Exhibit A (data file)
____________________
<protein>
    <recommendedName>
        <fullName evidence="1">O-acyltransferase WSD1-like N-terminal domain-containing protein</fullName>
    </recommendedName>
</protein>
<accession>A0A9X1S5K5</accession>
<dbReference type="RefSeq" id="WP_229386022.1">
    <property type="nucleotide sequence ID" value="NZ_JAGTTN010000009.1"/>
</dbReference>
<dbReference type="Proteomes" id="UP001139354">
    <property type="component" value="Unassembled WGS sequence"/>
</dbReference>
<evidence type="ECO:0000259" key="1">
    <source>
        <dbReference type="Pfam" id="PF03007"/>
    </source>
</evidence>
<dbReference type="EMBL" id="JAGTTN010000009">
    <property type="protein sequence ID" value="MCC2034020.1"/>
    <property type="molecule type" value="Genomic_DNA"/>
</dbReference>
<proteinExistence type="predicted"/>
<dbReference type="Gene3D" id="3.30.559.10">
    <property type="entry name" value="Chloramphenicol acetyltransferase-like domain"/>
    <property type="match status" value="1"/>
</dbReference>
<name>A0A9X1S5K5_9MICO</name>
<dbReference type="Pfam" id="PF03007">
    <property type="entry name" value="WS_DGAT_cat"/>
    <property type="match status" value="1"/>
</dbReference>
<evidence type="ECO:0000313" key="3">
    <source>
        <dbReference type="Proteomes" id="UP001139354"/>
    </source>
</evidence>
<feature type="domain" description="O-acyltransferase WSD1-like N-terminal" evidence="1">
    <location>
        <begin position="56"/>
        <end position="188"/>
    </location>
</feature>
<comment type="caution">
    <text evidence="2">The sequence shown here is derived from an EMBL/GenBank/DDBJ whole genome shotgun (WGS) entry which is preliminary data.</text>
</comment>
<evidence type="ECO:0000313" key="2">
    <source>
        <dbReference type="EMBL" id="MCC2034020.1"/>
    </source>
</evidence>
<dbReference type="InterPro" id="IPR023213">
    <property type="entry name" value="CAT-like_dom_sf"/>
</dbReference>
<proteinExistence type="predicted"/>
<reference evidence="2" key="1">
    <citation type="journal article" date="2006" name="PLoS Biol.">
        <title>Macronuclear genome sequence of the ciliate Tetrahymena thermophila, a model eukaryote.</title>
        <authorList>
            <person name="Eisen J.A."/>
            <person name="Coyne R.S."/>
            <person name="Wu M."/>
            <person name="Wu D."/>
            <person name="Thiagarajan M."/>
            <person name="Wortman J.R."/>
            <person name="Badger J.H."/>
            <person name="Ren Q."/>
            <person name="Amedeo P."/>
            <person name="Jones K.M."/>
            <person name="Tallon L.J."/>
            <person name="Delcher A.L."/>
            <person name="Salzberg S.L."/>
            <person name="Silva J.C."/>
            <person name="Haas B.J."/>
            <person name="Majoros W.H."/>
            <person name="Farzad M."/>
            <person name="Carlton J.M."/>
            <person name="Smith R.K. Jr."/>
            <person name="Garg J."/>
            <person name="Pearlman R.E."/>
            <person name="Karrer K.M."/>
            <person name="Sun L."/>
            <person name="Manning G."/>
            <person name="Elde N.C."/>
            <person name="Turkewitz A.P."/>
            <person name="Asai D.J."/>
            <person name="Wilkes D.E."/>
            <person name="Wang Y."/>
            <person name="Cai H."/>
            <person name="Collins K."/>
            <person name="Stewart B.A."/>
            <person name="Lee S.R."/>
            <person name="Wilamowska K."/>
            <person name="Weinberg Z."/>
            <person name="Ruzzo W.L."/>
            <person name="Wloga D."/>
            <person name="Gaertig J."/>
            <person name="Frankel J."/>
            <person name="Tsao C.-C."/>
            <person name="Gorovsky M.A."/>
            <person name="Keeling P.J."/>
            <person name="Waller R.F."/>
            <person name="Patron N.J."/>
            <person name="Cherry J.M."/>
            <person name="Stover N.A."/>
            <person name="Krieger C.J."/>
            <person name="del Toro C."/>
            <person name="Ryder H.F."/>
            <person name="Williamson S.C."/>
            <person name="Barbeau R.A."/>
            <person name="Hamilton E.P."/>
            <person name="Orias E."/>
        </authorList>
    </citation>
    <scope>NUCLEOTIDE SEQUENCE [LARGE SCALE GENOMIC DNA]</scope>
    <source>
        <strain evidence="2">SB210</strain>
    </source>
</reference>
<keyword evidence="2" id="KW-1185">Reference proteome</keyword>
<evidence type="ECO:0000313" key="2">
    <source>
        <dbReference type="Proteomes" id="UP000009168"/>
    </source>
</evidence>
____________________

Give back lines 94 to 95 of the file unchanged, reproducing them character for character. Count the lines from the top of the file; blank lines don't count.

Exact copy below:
            <person name="Ruzzo W.L."/>
            <person name="Wloga D."/>